For the Second Time, Children’s Hospital Los Angeles Receives the Prestigious “Magnet® Recognition” for Nursing Excellence
|The staff at Children's Hospital Los Angeles celebrates the news of the hospital's Magnet® recognition for nursing excellence. (Seated l-r): Margaux Chan, RN, BSN,CPN, Susan Crandall, RN, BSN,CCRN, Mary Dee Hacker, MBA, RN, NEA-BC, FAAN, Richard Cordova, FACHE, President & CEO. |
Only 6.6 percent of hospitals in US have achieved Magnet status
CONTACT FOR MEDIA: Lorenzo Benet, (323) 361-4823
LOS ANGELES (January 24, 2013)--For the second time in four years, The American Nurses Credentialing Center (ANCC) bestowed Magnet® recognition for nursing excellence on Children’s Hospital Los Angeles, according to an announcement today by Richard D. Cordova, FACHE, president and CEO of Children’s Hospital Los Angeles.
“Earning Magnet recognition the first time in 2008 was a milestone in the history of Children’s Hospital Los Angeles,” Cordova says. “To have achieved Magnet status a second time confirms the unwavering dedication of our nurses and our nursing leadership and their commitment to providing the best in patient care. It demonstrates why we are ranked among the top children’s hospitals in the United States, if not the world.”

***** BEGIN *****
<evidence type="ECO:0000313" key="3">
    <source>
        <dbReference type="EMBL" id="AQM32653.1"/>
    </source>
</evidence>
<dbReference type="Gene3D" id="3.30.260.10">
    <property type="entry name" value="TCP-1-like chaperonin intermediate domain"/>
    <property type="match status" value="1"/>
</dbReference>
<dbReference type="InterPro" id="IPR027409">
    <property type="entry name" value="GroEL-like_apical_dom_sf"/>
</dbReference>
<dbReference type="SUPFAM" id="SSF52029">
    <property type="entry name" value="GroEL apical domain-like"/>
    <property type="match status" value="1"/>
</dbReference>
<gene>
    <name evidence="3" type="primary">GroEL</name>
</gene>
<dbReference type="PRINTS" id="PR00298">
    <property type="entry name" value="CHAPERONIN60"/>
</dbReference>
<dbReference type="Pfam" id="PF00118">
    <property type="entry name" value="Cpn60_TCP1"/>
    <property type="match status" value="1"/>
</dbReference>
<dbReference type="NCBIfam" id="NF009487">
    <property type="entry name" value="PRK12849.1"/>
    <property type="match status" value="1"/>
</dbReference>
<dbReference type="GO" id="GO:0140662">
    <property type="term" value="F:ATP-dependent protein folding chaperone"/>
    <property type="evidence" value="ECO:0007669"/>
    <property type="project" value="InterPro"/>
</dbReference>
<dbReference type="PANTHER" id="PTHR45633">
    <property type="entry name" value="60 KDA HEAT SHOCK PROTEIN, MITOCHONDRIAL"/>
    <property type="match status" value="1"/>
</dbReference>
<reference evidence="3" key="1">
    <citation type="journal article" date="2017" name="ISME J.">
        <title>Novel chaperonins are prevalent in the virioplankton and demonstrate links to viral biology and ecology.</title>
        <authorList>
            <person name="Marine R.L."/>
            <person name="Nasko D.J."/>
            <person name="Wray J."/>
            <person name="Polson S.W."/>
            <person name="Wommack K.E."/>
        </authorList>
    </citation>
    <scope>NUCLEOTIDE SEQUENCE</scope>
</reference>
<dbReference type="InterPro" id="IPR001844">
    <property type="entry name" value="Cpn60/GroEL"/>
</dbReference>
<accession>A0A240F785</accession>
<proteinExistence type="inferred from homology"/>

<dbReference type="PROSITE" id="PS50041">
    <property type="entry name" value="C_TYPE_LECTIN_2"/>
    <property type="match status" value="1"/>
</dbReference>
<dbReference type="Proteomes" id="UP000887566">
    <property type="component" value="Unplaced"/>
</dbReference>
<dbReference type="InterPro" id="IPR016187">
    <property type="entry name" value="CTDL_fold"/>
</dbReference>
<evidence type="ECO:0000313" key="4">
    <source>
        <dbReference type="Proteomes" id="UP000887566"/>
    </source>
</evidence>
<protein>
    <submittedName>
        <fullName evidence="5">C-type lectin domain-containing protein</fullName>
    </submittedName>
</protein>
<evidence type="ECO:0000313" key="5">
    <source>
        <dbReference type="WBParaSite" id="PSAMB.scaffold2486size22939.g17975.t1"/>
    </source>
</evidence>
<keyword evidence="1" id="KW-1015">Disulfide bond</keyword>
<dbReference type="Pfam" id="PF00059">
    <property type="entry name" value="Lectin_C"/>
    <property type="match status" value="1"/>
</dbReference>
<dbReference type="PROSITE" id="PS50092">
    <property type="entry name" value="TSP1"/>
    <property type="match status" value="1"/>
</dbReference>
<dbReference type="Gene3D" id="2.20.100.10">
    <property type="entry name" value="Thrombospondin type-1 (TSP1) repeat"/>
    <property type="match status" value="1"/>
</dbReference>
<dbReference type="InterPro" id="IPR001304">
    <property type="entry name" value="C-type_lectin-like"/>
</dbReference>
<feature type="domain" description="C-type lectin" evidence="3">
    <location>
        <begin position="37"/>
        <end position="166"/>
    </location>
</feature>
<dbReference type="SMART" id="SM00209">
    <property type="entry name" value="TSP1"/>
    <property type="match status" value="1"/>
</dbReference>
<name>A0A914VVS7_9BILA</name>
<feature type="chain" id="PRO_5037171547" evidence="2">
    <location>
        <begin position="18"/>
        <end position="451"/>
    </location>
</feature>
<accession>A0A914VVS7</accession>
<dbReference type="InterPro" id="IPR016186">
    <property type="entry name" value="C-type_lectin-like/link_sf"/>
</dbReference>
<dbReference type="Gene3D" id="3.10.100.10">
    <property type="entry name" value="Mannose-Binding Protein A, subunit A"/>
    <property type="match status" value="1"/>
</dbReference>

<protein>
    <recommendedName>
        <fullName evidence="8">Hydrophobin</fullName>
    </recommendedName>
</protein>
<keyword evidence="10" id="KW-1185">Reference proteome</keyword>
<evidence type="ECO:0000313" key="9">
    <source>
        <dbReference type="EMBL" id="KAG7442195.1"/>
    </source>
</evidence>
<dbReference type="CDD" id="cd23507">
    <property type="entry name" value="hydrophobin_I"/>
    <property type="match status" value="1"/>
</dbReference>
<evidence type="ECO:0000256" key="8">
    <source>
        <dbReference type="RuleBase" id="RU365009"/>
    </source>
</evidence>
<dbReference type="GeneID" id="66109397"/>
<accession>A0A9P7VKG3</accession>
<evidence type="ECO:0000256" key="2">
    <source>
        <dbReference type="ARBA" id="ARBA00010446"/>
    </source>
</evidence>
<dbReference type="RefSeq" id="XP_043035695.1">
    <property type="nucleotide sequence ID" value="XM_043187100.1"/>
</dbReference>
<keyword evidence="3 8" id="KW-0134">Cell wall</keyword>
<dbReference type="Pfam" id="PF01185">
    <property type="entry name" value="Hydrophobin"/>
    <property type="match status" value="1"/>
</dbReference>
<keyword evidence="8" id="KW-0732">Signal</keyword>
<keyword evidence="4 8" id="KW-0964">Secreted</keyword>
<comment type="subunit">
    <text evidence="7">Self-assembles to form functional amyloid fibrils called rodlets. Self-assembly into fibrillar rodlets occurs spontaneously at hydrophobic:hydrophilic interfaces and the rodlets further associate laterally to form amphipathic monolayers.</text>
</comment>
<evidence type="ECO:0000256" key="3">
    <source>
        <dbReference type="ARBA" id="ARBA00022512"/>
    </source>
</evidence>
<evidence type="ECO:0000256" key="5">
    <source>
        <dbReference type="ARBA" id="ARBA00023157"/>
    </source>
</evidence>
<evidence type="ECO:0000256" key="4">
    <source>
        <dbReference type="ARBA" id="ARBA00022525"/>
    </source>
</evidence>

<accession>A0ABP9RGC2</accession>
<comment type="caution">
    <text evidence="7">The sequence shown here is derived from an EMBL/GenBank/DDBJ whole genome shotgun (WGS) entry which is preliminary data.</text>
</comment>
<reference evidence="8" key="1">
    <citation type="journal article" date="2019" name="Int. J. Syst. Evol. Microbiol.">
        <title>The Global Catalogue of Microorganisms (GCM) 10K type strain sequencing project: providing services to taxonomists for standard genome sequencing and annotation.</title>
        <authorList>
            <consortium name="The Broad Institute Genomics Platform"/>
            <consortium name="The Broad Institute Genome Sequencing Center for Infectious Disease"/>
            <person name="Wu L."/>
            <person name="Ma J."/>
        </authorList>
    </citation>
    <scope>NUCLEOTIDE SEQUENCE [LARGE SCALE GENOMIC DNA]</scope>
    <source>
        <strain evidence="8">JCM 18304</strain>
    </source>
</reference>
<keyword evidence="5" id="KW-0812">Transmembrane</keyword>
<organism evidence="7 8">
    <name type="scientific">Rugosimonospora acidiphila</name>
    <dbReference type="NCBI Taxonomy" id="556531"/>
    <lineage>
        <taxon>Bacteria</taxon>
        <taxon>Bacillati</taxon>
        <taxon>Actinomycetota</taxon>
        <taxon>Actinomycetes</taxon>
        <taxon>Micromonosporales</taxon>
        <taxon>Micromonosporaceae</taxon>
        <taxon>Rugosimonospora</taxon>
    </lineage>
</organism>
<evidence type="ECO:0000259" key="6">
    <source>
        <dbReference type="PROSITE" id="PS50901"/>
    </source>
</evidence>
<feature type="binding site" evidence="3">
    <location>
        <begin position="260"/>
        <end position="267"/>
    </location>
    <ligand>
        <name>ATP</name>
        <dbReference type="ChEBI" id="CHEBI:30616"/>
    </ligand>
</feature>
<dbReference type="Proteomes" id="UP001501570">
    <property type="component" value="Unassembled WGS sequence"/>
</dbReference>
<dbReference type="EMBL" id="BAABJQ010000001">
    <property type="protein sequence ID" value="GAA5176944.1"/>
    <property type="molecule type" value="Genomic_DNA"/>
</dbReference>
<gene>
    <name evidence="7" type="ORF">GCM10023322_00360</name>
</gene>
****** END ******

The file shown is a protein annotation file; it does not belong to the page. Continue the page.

The Magnet Recognition Program® was developed by the ANCC, the world's largest and most prestigious nurse credentialing organization, to recognize health care organizations that demonstrate quality patient care, nursing excellence and innovations in professional nursing practice. According to the ANCC, Magnet designation benefits consumers by identifying hospitals with superior nursing care and quality patient outcomes. It is the highest honor a health care organization can receive for professional nursing practice.
Only a select group of 395 hospitals out of almost 6,000 U.S. health care organizations have achieved Magnet status, recognizing only the very best hospitals across the country. In California, Children’s Hospital is one of only 28 recognized Magnet organizations.